(1870 - 1945)
Alexander Stirling Calder was active/lived in Pennsylvania, California, New York. Alexander Calder is known for monumental sculpture.
Alexander Stirling Calder was a sculptor working in the Beaux-Arts*
style. The son of Alexander Milne Calder, and the father of
Alexander (Sandy) Calder, he was born in Philadelphia. At the age
of sixteen, he enrolled at the Pennsylvania Academy of the Fine Arts*,
where he studied drawing with Thomas Eakins. In 1890 he left to
study at the Academie Julian* in Paris under Henri Chapu and with Alexandre
Falguiere at Ecole des Beaux-Arts*, Paris, France.
returned to Philadelphia after two years in Paris and began to produce
figurative work and portraits. In 1903, he became an instructor
at the Philadelphia Museum School of Industrial Art.
After moving to New York City in 1910, he taught at National Academy of
Design*, and later at the Art Student's League*. Calder received
national recognition, and by 1915, was directing the entire sculptural
program for the Panama-Pacific Exposition* in San Francisco. His
finest sculptural contribution to that exposition was the Fountain of Energy
Calder received commissions for the Depew Fountain in Indianapolis
(1915), a statue of George Washington for one pier of the Washington
Square Arch in New York City (1918), the Swann Memorial Fountain in
Philadelphia (1924), and the Leif Ericsson Memorial in Reykjavik,
Iceland (1932). During the final decade of Calder's artistic
career, he was overshadowed by his son.
Matthew Baigell, Dictionary of American Art
* For more
in-depth information about these terms and others, see AskART.com Glossary
Born in Philadelphia, PA on Jan. 11, 1870, Alexander Stirling Calder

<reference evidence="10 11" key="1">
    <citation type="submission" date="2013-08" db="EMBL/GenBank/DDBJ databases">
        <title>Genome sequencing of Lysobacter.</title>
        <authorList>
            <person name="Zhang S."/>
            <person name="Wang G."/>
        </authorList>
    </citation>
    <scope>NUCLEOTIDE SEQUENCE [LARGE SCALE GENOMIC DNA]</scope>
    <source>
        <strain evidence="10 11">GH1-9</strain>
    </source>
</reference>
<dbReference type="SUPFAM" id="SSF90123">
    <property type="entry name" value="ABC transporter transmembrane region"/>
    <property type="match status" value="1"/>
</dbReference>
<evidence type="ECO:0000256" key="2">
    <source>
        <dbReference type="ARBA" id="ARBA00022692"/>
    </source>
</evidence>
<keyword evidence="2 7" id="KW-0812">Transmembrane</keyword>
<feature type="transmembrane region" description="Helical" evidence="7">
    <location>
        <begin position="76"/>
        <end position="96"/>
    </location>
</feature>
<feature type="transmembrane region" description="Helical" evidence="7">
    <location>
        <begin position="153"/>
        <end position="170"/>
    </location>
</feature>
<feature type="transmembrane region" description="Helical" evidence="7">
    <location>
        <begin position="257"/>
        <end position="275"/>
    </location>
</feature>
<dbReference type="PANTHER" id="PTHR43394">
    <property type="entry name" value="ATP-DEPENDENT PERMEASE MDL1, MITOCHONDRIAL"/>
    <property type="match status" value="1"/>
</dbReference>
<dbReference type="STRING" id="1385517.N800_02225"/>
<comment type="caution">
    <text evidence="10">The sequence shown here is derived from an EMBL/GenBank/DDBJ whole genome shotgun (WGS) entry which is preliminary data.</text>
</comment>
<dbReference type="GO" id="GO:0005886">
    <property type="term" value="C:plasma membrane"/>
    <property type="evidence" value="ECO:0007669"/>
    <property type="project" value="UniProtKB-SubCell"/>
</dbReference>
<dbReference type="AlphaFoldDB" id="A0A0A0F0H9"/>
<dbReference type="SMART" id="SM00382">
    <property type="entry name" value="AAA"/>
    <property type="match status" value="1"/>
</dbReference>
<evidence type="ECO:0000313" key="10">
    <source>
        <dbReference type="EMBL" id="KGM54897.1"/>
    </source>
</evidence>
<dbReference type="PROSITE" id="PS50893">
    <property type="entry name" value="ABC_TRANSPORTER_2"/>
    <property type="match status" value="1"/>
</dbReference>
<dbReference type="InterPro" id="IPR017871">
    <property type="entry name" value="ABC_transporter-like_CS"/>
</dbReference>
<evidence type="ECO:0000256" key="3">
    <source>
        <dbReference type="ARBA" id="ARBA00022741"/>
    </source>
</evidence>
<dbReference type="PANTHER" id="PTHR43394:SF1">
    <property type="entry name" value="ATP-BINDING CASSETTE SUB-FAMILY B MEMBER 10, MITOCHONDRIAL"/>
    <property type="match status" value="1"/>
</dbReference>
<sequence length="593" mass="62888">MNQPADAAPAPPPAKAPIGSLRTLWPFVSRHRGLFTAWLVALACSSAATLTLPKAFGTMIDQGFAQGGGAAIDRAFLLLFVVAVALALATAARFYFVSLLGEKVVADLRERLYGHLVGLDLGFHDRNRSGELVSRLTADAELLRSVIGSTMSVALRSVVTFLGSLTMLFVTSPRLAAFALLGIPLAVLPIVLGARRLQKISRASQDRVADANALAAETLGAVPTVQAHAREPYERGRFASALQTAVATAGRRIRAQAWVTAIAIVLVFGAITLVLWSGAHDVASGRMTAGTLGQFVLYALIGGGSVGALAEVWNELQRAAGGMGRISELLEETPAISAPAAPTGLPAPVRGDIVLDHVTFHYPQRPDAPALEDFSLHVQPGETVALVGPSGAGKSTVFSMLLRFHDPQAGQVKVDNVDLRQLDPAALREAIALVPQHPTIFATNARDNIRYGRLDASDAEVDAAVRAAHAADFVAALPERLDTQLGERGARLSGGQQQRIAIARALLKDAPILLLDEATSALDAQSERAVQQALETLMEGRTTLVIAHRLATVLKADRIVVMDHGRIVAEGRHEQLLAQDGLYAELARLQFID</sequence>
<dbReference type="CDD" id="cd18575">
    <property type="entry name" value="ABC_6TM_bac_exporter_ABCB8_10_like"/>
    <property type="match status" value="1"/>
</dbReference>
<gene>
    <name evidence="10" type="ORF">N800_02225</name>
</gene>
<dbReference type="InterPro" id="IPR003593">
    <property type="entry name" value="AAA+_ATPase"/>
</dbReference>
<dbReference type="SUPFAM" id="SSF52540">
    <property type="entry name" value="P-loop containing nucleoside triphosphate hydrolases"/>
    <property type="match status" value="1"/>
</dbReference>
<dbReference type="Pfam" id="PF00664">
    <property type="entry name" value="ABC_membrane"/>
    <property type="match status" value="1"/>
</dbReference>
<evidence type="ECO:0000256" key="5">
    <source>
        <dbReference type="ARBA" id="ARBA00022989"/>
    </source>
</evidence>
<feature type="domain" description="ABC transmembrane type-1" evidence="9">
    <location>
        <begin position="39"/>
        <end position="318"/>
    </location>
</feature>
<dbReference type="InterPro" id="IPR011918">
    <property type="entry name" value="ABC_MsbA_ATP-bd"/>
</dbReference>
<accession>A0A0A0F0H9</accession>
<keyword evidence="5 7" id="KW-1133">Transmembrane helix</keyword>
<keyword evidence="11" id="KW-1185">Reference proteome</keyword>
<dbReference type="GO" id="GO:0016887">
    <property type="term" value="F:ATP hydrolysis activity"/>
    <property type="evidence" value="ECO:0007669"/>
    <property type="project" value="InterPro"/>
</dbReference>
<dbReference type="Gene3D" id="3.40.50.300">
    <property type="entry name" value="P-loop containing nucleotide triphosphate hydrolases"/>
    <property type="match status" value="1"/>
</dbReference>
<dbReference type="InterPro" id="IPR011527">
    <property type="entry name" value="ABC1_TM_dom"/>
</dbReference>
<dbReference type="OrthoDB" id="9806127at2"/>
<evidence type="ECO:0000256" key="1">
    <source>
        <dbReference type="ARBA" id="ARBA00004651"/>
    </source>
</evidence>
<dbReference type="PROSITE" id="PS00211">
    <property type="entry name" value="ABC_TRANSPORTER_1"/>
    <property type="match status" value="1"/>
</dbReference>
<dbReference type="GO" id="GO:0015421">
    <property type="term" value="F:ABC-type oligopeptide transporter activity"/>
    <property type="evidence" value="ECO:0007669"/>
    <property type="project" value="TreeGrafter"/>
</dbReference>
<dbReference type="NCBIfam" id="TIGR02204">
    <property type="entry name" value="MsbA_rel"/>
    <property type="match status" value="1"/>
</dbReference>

was the son of sculptor Alexander Milne Calder (1846-1923). The
younger Calder first studied under his father, followed by work at the
Pennsylvania Academy of the Fine Arts under Thomas Eakins and Thomas
Anshutz, and in Paris at Ecole des Beaux Arts.
For health reasons, he first came west in 1905, and in 1906 moved to
Pasadena, living initially on Euclid Avenue and later in a converted
barn above the Arroyo Seco. During his four years there, he
sculpted the panels on the portico of the Throop Polytechnic Institute.
He lived in northern California during 1912-15 when he maintained
studios in San Francisco and Berkeley. During this period he
served as acting chief of sculpture and member of the jury of awards
for the Panama Pacific International Exposition as well as exhibiting
two large sculpture groups and a Fountain of Energy
The remainder of his career was spent in New York City where he died on
Jan. 7, 1945. He was the father of sculptor Alexander Calder
(1898-1976) who created mobiles.
Member: National Academy, 1913
Exhibition: Alaska-Yukon-Pacific Expo (Seattle), 1909 (grand prize).
Throop Institute (Pasadena); Metropolitan Museum; Smithsonian Institution
Edan Hughes, "Artists in California, 1786-1940"Southern California Artists
(Nancy Moure); Sculpture of the Exposition; California Design, 1910; NY Times, 1-8-1945 (obituary).Nearly 20,000 biographies can be found in Artists in California 1786-1940 by Edan Hughes and is available for sale ($150). For a full book description and order information please click here